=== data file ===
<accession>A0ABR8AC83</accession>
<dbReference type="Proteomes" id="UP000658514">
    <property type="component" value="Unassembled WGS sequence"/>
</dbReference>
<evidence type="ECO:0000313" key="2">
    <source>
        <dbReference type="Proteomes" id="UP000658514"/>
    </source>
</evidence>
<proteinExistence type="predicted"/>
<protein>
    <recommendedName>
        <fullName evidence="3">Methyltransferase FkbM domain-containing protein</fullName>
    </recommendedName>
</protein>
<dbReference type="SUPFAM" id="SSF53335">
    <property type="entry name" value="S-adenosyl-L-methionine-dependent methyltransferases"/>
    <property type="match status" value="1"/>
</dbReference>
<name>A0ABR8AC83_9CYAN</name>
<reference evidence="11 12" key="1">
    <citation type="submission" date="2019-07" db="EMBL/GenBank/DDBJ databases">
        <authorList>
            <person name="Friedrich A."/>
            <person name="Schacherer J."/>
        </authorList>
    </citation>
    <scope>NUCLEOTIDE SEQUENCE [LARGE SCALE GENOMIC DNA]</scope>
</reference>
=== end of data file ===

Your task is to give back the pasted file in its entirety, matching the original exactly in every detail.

<accession>A0ABR8AC83</accession>
<dbReference type="Proteomes" id="UP000658514">
    <property type="component" value="Unassembled WGS sequence"/>
</dbReference>
<evidence type="ECO:0000313" key="2">
    <source>
        <dbReference type="Proteomes" id="UP000658514"/>
    </source>
</evidence>
<proteinExistence type="predicted"/>
<protein>
    <recommendedName>
        <fullName evidence="3">Methyltransferase FkbM domain-containing protein</fullName>
    </recommendedName>
</protein>
<dbReference type="SUPFAM" id="SSF53335">
    <property type="entry name" value="S-adenosyl-L-methionine-dependent methyltransferases"/>
    <property type="match status" value="1"/>
</dbReference>
<name>A0ABR8AC83_9CYAN</name>
<reference evidence="11 12" key="1">
    <citation type="submission" date="2019-07" db="EMBL/GenBank/DDBJ databases">
        <authorList>
            <person name="Friedrich A."/>
            <person name="Schacherer J."/>
        </authorList>
    </citation>
    <scope>NUCLEOTIDE SEQUENCE [LARGE SCALE GENOMIC DNA]</scope>
</reference>